Spellzone and Shakespeare

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Although we don’t know the exact date of William Shakespeare’s birthday, he was baptised on April 26th 1564. Scholars believe he was probably born on April 23rd, and so every year, on this date, people in the United Kingdom celebrate Shakespeare Day.

At Spellzone we’re huge fans of William Shakespeare – so much so that we’ve written about him many times over the years. Indeed, the Bard is a difficult subject to avoid because so many English words, idioms, and expressions were made popular by their appearance in his work.

Here are some of our favourite articles and resources on William Shakespeare and his plays:

Shakespeare in Love

Shakespeare is famous for both his romantic comedies and his romantic tragedies so it’s no wonder that some of the most famous phrases on the nature of love were made popular in his plays. Which play does the phrase ‘love is blind’ appear in? What about ‘star-crossed lovers’? Find out in this Valentine’s-Day-themed article.

Characters from Shakespeare's Plays

If you are a school or university student trying to get your head around the various names of Shakespeare’s characters and how to spell them, this is the resource for you. Learn how to spell the names of the characters in Twelfth Night, Julius Caesar, Much Ado About Nothing, The Merchant of Venice (part 1 and part 2), Othello, A Midsummer Night’s Dream, Romeo and Juliet, Macbeth, The Tempest, and King Lear.

The word list feature is an essential part of Spellzone and allows you to personalise the course to suit your needs. This means if you’re studying a play that we don’t already have a word list, you can create your own here.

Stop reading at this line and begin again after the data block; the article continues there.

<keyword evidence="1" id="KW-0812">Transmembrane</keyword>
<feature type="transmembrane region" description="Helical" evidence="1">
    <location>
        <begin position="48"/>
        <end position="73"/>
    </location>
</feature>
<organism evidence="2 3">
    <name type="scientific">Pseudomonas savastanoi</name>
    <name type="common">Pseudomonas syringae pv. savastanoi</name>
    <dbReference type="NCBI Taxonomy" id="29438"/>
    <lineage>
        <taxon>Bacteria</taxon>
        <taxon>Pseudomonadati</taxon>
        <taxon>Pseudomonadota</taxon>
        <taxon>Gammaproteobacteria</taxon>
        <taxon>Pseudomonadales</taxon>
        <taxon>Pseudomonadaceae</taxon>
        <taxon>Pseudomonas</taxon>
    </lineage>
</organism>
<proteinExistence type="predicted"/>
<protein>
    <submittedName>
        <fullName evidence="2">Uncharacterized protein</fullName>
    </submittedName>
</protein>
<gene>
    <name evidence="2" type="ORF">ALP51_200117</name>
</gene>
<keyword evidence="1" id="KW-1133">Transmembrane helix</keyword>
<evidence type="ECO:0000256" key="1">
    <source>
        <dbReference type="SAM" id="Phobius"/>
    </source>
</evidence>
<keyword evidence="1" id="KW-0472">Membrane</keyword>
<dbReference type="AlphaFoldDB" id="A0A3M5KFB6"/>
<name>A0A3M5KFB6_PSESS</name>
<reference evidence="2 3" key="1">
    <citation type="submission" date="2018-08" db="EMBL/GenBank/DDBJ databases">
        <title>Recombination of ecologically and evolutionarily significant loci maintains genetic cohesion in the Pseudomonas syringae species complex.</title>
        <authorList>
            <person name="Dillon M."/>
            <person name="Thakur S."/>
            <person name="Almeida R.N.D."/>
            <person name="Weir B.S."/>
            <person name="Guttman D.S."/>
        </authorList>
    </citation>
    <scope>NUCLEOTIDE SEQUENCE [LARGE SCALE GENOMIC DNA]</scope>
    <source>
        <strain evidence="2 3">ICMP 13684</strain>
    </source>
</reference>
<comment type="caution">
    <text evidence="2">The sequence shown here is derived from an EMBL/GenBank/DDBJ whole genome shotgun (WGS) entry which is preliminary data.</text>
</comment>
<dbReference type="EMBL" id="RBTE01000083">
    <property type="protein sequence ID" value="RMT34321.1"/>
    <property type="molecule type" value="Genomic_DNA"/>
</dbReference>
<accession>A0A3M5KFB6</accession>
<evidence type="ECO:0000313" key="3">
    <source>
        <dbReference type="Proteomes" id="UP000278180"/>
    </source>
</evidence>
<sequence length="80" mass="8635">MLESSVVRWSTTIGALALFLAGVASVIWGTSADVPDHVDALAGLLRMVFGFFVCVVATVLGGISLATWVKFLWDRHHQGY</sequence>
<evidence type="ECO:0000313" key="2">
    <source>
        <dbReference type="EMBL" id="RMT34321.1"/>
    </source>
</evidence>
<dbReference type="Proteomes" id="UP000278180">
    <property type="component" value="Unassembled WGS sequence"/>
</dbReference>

Word for Wednesday: Bard

Did you know that William Shakespeare was voted the United Kingdom’s greatest cultural icon by the British Council? If he were still alive today, the Bard would be 454 years old this year. In this post from our ‘Word for Wednesday’series, we look at the word ‘bard’ and where it comes from in more detail.


‘Puckish’ is an adjective that describes someone who has a mischievous, playful sense of humour – like the fairy Puck. Puck does not come from one specific text, but is a type of character from English folklore, also known as Robin Goodfellow or Hobgoblin. The word refers to both an individual mischievous wood sprite or fairy, and a group of such creatures. It was William Shakespeare’s play A Midsummer’s Night Dream (believed to be written between 1590 and 1596) that most likely brought ‘Puck’ into popularity. This article is part of our ‘Words from Literature’ series – click here to learn about the word ‘puckish’ and here to learn about the word ‘quixotic’.

Three Misremembered Quotes from Macbeth

In this article, we look at three passages from Macbeth that are often misquoted. Have you ever heard the phrase ‘hubble bubble toil and trouble’? What about ‘one foul swoop’? Click on the link to find out what the actual quotes are.

Shakespearean Words for Wednesday

Learn more about RomeoPuckFalstaff, and Lady Macbeth. We 

Have a wonderful week!

24 Apr 2018
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"Thank goodness for Spellzone during this remote learning phase. The site is easy for students to navigate independently and they're really enjoying the activities and spelling games. You get an awful lot for your money with Spellzone. Really reassuring is the very prompt response with helpdesk queries. I've very rarely needed the helpdesk, but when I have, the issue has been addressed and sorted within a very short time."

Sarah Taggart, Oasis Academy Lord's Hill